The National Employment Standards (NES) specify that an employee is not entitled to take or accrue any leave if the employee is absent on workers compensation, unless the accrual is permitted by the relevant workers compensation legislation. All States and Territories have their own workers compensation laws, so an employer’s obligations can depend on where the employee works.

Until recently, the general consensus has been that if the relevant workers compensation provisions don’t expressly allow accrual of leave, it doesn’t need to be accrued. A case in New South Wales (NSW) appears to have clarified that – at least for some employees in Australia – leave does need to be accrued for workers who are absent due to workers compensation.

The case was Anglican Care v NSW Nurses and Midwives Association. Ms Copas (represented by the NSW Nurses and Midwives Association) had worked for Anglican Care for some years. She suffered a workplace injury, and was receiving workers compensation as a result. Her employment continued for some time while she was off work. Her Association argued that she was entitled to accrue annual leave while absent on workers compensation. The Federal Court agreed.

Although the NSW workers compensation laws do not create an express right to accrue annual leave, a beneficial construction of the relevant legislation was adopted. This was because “A liberal approach to statutory interpretation is appropriate when dealing with legislation aimed at protecting the safety of workers and providing for compensation for injured workers.”

While this decision is about a claim in a NSW court, it is likely to be relevant across the country(except for sole traders and partnerships in Western Australia). Employers should consider the impact of this decision on their own business, and potentially accrue annual leave and personal/carer’s leave for employees on workers compensation. In Queensland, the legislation already expressly permits employees to take or accrue leave while they are on workers compensation.

Confusion about this issue has been rife since 2009, when the NES first became law. This question was considered by the Fair Work Review Panel in 2012, and during a report on the first three years of the Labor government’s industrial relations changes.

The report, titled ‘Towards more productive and equitable workplaces: An evaluation of the Fair Work legislation’, recommended that the unclear section be removed from the Fair Work Act 2009.

The basis for the recommendation was that the section was poorly worded, caused a great deal of confusion, and increased employer’s costs, especially if they needed to get legal advice to clarify obligations. The Panel felt that it was anomalous that people could accrue leave in two jurisdictions (Queensland and the Commonwealth), but not anywhere else.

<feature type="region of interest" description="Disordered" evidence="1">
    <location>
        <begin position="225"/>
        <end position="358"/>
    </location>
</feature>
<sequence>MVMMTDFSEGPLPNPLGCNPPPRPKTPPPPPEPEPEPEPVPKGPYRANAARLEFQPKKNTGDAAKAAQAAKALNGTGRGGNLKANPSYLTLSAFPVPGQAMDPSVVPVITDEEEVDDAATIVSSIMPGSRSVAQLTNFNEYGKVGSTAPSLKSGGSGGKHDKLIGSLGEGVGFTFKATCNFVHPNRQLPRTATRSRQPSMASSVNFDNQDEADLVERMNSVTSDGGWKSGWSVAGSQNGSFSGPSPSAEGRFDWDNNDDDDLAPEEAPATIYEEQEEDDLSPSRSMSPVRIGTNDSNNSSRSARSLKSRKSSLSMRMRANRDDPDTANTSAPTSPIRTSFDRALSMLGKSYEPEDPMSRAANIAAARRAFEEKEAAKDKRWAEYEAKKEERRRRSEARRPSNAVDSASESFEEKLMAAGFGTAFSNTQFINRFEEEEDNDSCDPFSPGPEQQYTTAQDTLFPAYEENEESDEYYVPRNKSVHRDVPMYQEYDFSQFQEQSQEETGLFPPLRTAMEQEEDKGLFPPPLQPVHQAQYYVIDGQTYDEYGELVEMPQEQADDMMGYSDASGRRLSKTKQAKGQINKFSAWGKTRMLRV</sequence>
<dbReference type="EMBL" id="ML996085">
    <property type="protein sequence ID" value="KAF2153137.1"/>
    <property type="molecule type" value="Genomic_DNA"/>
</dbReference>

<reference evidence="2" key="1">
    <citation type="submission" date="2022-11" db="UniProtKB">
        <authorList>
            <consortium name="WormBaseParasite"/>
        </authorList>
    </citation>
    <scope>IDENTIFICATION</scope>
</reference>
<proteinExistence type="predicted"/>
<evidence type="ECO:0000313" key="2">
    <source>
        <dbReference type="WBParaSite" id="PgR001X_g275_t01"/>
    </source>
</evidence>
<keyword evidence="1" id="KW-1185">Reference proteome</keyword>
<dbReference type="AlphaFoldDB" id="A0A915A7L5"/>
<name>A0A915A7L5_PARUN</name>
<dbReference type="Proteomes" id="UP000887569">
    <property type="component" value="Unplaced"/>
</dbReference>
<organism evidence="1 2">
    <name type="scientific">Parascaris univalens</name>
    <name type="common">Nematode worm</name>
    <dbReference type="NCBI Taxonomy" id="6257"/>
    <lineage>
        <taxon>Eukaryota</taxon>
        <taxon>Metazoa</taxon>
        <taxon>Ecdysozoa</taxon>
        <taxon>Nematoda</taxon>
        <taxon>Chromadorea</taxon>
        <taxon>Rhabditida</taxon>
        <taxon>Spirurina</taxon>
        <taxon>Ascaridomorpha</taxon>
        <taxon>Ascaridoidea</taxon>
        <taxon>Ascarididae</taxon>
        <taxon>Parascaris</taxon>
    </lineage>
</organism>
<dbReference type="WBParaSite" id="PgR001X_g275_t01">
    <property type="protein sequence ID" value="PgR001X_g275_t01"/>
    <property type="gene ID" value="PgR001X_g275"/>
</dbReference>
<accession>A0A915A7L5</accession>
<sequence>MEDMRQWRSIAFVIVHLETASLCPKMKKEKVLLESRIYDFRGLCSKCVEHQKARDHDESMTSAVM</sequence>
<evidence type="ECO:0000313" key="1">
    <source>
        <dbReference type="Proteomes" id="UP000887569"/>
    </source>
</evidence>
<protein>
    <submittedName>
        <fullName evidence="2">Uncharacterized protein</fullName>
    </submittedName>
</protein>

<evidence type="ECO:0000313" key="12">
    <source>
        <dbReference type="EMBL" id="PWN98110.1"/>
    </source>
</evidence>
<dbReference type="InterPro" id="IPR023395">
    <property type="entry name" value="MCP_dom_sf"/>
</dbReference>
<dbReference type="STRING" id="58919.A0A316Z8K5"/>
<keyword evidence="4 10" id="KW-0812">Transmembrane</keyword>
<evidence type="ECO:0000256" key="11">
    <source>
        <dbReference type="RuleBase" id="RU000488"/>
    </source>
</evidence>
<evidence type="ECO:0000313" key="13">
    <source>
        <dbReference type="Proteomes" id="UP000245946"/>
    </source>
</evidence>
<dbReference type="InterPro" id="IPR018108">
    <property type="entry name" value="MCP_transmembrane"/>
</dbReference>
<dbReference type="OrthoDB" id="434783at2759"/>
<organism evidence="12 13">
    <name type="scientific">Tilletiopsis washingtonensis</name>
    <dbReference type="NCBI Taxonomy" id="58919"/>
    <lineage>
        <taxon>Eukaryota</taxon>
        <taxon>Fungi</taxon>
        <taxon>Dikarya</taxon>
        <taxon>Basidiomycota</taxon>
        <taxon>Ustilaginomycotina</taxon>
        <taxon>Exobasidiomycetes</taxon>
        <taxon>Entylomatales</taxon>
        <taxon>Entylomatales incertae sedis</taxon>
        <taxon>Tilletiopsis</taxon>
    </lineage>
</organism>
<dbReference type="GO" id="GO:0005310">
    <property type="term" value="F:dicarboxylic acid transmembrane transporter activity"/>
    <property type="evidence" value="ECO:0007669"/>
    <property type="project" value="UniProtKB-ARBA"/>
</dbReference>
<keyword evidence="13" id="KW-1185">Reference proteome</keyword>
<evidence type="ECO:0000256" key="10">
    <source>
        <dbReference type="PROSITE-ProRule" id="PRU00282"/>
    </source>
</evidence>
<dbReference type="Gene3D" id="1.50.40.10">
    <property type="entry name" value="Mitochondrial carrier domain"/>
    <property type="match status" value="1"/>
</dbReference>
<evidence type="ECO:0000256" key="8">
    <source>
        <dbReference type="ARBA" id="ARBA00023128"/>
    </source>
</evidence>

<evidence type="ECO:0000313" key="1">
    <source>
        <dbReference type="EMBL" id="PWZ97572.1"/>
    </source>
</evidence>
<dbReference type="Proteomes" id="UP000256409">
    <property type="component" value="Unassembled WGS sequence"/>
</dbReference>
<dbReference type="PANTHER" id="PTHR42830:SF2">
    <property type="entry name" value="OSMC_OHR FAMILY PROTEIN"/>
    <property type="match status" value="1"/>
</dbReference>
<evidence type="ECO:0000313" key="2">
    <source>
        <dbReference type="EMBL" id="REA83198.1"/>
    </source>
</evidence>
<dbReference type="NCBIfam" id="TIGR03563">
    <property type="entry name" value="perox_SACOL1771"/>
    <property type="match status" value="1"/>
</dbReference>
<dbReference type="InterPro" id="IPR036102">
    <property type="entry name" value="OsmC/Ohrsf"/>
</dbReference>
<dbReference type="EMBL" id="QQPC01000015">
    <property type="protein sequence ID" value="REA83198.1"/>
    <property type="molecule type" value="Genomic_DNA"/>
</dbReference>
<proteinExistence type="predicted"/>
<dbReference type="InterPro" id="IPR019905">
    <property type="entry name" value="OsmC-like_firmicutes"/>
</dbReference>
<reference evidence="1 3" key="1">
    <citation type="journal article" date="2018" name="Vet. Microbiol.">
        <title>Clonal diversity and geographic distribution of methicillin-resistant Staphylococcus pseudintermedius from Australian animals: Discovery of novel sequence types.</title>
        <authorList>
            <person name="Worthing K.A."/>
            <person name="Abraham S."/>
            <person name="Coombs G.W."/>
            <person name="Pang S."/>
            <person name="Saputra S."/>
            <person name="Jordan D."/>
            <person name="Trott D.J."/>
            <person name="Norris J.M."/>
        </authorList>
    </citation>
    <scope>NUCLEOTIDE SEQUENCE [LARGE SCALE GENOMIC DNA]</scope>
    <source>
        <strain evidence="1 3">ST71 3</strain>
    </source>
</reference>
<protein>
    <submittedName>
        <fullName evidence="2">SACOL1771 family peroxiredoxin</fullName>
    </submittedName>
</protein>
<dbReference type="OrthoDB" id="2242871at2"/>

Even they believed that leave did not accrue under these circumstances in other jurisdictions.

Removing the section would be to prevent any employee in Australia from accruing leave while they are absent on workers compensation.

Even though the Coalition took government from Labor in 2013, they have since chosen to implement some of the recommendations from the Fair Work Review, including this recommendation about removing leave accrual while someone is absent from employment premises while on workers compensation.

The Fair Work Amendment Bill 2014 was introduced into the House of Representatives in February 2014, and it took six months for it to get to the Senate, where it has been languishing ever since.

In August this year, the Bill would have been waiting patiently for a year! I guess it’s a case of ‘watch this space’.


On another note, the Australian Federal Government announced in the 2015 Budget that from 1 July 2015, anyone who claims a tax deduction for use of their own vehicle for work purposes using the cents per kilometre method will now only be able to claim a flat rate of 66 cents per kilometre. Previously, the Australian Tax Office (ATO) had a sliding scale of deductions based on the capacity of the vehicle’s engine.

Compare this to the requirement in many modern awards that an employer pays an employee an allowance of 78 cents per kilometre, should the employee use his or her own vehicle for work.

That allowance is not changing.

The announcement in the Budget was about simplifying the method of claiming a tax deduction for work use of a private vehicle. The modern award allowance is an enforceable entitlement for any employee covered by the relevant award.

So, for example, if you need your Accounts Receivable Clerk to use their private vehicle to go to the bank to deposit cheques for your business, then you would still be required to pay them 78 cents per kilometre in accordance with the Clerks – Private Sector Award 2010. Unless you have agreed with them in writing that a component of over-award salary is for allowances, but that’s a topic we covered last year!


Emma Watt is an independent industrial relations consultant with almost 20 years’ experience in the timber industry.

Phone: 0411 708 073 or Email: